Of Privacy, Dubious Understandings, and Libber-tarian Blather
By Leroy W. Demery, Jr.
Imagine my surprise this morning (2011 October 9, SBB PST Time) when I spotted a quote by the self-styled “Antiplanner” and realized that - heavens to murgatroyd - I get to accuse (snicker, snicker) the one and only (thank goodness for that) R-a-n-d-a-l O’-T-o-o-l-e of . . . well, prevarication, or at least dubious understandings (snicker, snicker; from 0:14).
Yes, there is a serious point herein, but that won’t stop me from having a little fun - at O’Toole’s expense (snicker snicker), performance near end by baseball great Jay Buhner).
My vote for “Best Libber-tarian Blather of the Day” goes to the following:
No, it isn’t - but more about that in a moment. I think that the sentence above is more than mere “blather.” It’s an outright falsehood, carefully - and, I admit, cleverly - presented as a “rhetorical question.” By doing so, the writer seeks to avoid accusations of “lying.” The problem here is that O’Toole certainly knows better. That, for what it’s worth, is my opinion.
(The sentence in question, with reference to our six-part rubric, is both a 59er and a Pop!. A 59er is a statement that smacks of “truthiness” as contrasted to fact. A Pop! is a statement using “weasel words” to embellish the vague or ambiguous.)  
The U.S. does not have legal restrictions on access to “closed-circuit television” (CCTV) recordings - as the U.K. does, under its “Data Protection Act 1998.” However “security camera footage” by U.S. “public agencies” is not automatically “public information.”
Each U.S. state has its own “freedom of information” laws which govern access to public records. Each state also has its own standards for disclosure. Some states have remarkably restrictive standards: under its Open Records Law, Pennsylvania establishes that all public documents are not part of the “public record” and are not subject to disclosure unless proven otherwise. Alabama and South Dakota have even more restrictive standards.
The California Public Records Act was enacted in 1968, and voters added freedom of information provisions to the California Constitution in 2004. This does not mean that California transit agencies are free to disclose “security camera footage” as they wish. In 1972, California voters enshrined privacy as an “inalienable right” in the state Constitution. Thus, “security camera footage” disclosure policies are very restrictive - as one might expect.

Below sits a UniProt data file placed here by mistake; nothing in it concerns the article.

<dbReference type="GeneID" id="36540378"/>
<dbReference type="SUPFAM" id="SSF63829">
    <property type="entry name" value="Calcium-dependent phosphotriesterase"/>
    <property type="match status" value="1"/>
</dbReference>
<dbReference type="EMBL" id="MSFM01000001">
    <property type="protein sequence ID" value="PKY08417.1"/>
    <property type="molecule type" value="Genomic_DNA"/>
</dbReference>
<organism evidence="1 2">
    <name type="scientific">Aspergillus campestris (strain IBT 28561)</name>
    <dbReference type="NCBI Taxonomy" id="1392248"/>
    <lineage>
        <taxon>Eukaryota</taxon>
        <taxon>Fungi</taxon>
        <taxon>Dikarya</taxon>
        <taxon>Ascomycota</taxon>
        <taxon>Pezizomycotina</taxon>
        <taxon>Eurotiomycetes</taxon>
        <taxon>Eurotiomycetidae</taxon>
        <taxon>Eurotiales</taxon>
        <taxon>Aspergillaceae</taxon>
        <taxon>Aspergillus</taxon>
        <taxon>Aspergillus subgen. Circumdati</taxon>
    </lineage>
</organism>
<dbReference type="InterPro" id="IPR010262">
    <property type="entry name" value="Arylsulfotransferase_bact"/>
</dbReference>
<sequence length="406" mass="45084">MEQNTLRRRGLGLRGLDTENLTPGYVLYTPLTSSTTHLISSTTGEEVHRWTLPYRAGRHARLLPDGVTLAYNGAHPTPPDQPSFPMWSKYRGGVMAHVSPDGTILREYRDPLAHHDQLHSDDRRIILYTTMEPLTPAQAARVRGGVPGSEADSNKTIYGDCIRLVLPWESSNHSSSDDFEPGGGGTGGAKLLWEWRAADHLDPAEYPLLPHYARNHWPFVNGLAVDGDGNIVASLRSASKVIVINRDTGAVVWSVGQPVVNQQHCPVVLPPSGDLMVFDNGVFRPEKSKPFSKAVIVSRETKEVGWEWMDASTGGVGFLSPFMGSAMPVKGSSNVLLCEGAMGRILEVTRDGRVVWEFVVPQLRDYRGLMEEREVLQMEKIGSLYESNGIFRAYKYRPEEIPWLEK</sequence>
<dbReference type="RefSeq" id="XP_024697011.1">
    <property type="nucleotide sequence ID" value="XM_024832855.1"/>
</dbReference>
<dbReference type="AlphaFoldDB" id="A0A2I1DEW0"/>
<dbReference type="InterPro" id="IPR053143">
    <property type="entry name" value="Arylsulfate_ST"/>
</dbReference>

A decade ago I worked as a high school teacher in the San Francisco Bay Area. In response to explicit inquiry, both the Alameda-Contra Costa Transit District (AC Transit) and the San Francisco Bay Area Rapid Transit District (BART) advised me that “security camera footage” would not be released to a school district - except in cases of felony prosecution.
Now, dear reader, with reference to “security camera footage,” I ask you: how could any self-respecting Libertarian (or “Libber-tarian”) not know “all of the above, and then some?”
I’ll add a bit of entertainment that readers (those few who remain) might like to save for their next encounter with the neighborhood “birther.” I was born in Pennsylvania, which does not include a bit of information on birth certificates that Hawaii does (at least in one well-known recent case) - race of parents. Pennsylvania once provided this information, but stopped doing so during the 1970s.
(It helps to understand that, outside the U.S., the phrase “birth certificate” refers to the original document, maintained by some government agency. Within the U.S., “birth certificate” refers - usually - to a certified copy or transcript of the original document. Such copies or transcripts do not necessarily include “all” information on the “original” document.)
The pertinent page on the Pennsylvania Department of Health website does not state this fact. I learned about this when I telephoned the PA DoH in Harrisburg - out of curiosity. I also learned that PA DoH will disclose the race of one’s parents - as reported by the mother at the time of birth - in a “supplementary letter.” Such letters are provided only in response to an explicit, written request - which must specify the reason for the request. The PA DoH staff member did not say so explicitly, but gave the distinct impression that such requests are not automatically approved (i.e. don’t tell them that you’ve applied for membership in some “hate group”).
The apparent reason for this policy: several lawsuits against PA DoH during the 1970s by people demanding “corrections” to “race of parents” as this information appeared on birth certificates.
Again, I ask you: how could any self-respecting Libertarian (or “Libber-tarian”) not know “all of the above, and then some?”
I do not expect much of a response from O’Toole (from 0:07). So, I’ll indulge in a parting shot, once uttered by a certain well-known cartoon character: ?So long, screwy! See ya in St. Louis!" (Get it? Get it?) . . .
. . . and submit my suggestion for how the (self-styled) Antiplanner should conclude each blog post, report and and so forth.